Xi's Russia visit will be a landmark
Updated: 2013-03-20 07:17
By Mikhail L. Titarenko (China Daily)
Chinese President Xi Jinping is scheduled to visit Russia on March 22. By all accounts, his visit will boost Russia-China cooperation and partnership.
Xi's visit to Russia will be a landmark, because it will be the first country he travels to after becoming president. His decision to visit Russia also reflects the high mutual regard and confidence the leaders of the two countries have. And in more ways than one, the importance accorded to Russia by Xi mirrors the stance of Russian leaders toward China.
Signed recently by Russian President Vladimir Putin, the Russian foreign policy concept lays special emphasis on good-neighborliness, friendship and all-sided cooperation with China. The historical Treaty of Good-Neighborliness, Friendship and Cooperation, signed between Russia and China on July 16, 2001, plays a significant role in international relations for the two countries.
Built through mutual efforts, the Russian-Chinese friendship and cooperation serve the vital interests of the two countries, creating favorable conditions for peaceful development and ensuring mutual security, territorial integrity and sovereignty.
Another feature of Sino-Russian relations is that neither side pursues an expansionist agenda or targets another country. Sino-Russian good-neighborly relations have become a visible example of true friendly coexistence, cooperation and close interaction between countries with different social systems. There is, thus, no reason for any one to allege that Sino-Russian partnership and interaction are targeted at the United States or any other country. On the contrary, the efforts Russia and China have made to resolve regional and international issues demonstrate their preparedness for interaction and cooperation with the US and other countries.
US Secretary of State John Kerry's remark that the strategy to strengthen Washington's presence in Asia is not aimed at containing China (thus disavowing the statements made by his predecessor Hillary Clinton) did not go unnoticed either in China or Russia. But only time will tell whether Kerry's remark reflects a positive change in US policy or whether it signifies a shift in its strategy to contain China.
Neither a China-US alliance, as promoted by some, nor getting involved in an alliance-type game will help China gain strategic advantage, because the US' main objective has been and will be to contain China by every possible means. The same goal has prompted the US official propaganda machinery to try and sow the seeds of discord between China and its neighbors - from Russia and Vietnam to India and Japan - and even Iran.
It would be a mistake to measure the role and importance of Russian-Chinese comprehensive interaction and partnership only in terms of trade and economic cooperation. Quite often, political interaction between two countries aimed at protecting their vital national interests is more valuable than increasing the volume of bilateral trade.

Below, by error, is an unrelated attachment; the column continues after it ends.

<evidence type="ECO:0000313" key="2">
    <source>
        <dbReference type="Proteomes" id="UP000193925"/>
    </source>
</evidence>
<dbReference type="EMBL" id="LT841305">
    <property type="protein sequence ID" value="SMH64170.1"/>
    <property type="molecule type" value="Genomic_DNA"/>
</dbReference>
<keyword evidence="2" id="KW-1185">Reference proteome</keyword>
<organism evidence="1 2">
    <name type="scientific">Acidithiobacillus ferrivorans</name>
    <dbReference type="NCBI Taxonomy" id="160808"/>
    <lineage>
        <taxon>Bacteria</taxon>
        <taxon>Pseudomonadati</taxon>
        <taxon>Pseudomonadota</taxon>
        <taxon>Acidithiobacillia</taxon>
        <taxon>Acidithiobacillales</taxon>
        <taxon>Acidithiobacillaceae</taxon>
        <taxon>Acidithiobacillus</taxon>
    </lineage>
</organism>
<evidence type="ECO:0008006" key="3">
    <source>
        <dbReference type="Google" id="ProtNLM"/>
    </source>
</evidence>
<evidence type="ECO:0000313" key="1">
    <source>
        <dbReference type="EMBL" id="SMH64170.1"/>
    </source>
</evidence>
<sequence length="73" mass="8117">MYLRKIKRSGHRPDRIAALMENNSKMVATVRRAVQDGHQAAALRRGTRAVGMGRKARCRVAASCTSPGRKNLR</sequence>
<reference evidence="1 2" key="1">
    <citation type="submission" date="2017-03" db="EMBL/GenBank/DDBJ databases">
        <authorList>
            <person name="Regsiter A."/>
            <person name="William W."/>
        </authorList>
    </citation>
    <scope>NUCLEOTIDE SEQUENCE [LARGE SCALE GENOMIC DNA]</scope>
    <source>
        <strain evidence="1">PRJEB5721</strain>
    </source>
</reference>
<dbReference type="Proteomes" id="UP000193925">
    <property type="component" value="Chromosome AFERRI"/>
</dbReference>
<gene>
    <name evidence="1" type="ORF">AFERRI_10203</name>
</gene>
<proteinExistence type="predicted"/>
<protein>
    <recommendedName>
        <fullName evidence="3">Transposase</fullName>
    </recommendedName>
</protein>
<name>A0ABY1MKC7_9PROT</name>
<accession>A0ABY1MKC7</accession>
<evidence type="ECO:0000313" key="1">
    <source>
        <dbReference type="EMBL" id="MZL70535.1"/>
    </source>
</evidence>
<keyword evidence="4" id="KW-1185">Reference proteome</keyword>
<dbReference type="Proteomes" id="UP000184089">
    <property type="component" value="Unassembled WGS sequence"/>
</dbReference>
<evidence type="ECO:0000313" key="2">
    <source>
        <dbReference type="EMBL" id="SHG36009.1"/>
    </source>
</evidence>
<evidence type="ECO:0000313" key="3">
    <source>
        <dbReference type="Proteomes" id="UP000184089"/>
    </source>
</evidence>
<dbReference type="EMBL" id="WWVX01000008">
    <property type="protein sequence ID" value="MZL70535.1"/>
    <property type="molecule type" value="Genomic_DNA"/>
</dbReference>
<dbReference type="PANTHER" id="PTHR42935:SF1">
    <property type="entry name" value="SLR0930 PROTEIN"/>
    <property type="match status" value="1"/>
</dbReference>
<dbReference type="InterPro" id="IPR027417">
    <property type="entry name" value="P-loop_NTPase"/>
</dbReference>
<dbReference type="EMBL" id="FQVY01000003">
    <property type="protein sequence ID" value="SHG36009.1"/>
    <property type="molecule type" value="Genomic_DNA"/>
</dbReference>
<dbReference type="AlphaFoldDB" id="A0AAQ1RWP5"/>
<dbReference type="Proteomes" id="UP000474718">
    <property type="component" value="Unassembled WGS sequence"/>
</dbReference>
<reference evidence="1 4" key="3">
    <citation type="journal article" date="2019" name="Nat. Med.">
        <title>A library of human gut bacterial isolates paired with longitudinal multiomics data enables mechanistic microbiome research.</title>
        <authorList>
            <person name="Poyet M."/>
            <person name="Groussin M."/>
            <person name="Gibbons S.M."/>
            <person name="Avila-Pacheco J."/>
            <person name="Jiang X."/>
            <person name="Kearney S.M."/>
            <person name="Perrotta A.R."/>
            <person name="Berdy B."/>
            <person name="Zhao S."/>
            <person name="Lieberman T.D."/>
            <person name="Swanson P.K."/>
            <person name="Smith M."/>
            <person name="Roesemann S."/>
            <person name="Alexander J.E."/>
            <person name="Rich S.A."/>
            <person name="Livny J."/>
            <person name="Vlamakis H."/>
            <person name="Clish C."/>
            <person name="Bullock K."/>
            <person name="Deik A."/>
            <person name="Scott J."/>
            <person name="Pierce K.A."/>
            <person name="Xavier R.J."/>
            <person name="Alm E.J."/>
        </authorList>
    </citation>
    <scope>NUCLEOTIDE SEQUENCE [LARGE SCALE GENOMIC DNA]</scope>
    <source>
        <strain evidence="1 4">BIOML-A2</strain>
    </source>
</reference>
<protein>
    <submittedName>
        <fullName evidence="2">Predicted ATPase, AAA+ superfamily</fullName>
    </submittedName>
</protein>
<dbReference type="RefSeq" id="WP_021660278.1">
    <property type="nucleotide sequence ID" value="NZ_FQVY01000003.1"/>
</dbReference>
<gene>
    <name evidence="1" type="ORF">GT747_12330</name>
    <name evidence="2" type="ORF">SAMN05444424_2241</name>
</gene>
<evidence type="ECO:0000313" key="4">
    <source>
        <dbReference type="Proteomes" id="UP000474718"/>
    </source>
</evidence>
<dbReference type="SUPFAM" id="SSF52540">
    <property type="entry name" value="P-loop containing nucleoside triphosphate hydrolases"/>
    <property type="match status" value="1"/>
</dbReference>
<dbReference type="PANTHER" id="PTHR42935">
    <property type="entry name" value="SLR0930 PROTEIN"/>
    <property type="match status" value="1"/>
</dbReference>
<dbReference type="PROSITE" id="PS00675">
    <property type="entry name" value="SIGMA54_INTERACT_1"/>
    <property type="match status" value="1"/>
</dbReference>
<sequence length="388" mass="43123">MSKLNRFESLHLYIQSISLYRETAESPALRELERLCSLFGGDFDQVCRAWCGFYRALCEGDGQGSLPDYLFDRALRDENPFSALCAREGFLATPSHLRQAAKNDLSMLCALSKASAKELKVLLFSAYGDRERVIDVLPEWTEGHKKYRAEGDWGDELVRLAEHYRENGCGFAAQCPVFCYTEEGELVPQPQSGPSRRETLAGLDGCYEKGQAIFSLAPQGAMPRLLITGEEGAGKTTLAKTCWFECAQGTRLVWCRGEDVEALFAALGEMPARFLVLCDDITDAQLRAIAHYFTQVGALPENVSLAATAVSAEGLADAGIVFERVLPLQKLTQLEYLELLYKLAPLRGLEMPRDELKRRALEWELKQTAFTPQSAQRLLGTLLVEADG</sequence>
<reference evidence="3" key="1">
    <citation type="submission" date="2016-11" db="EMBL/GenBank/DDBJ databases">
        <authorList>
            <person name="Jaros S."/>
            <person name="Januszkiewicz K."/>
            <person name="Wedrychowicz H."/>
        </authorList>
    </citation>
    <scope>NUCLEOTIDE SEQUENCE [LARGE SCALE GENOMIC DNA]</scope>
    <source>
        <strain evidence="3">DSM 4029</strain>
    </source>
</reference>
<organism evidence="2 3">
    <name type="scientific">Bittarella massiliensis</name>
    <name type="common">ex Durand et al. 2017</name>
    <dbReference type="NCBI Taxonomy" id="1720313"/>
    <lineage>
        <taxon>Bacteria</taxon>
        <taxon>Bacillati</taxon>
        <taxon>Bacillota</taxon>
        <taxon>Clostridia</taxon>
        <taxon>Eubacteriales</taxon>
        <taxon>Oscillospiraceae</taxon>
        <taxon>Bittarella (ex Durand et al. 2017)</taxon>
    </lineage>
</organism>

Top Russian and Chinese leaders have in the recent past discussed the need to further strengthen Russian-Chinese strategic interaction and partnership. The two countries do still have weak links in their comprehensive cooperation, which sometimes create difficulties and lead to frictions. But it should not be forgotten that the process of normalization and elevation of Sino-Russian relations took place within a short time, which was preceded by more than 20 years of complex, dramatic events.
Therefore, the two countries' efforts have been mainly aimed at boosting mutual confidence not only at the highest level, but also between their people, especially youths.
The insufficient knowledge both countries have about each other's real situations and lack of total understanding about their mutual benefit make it necessary for the two sides to expand their cooperation, and increase their contacts, trade, and people-to-people and cultural exchanges.
Russia is certainly interested in a practical and mutually beneficial partnership with China for joint large-scale projects aimed at developing its Siberian and Far Eastern regions. The two countries could jointly work in the fields of energy, space, transport, education, science and technology. Russia and China both have historical "cushion-stocks" and real experience in these fields, and much will depend on their political will to make their joint efforts a success.
Xi's scheduled visit to Russia and his meeting with Putin are bound to intensify Russian-Chinese cooperation and take it to a new level, as well as consolidate the friendship and deepen the understanding between the two nations.
The author is president of Russia-China Friendship Association and director of the Institute of Far Eastern Studies, Russian Academy of Sciences.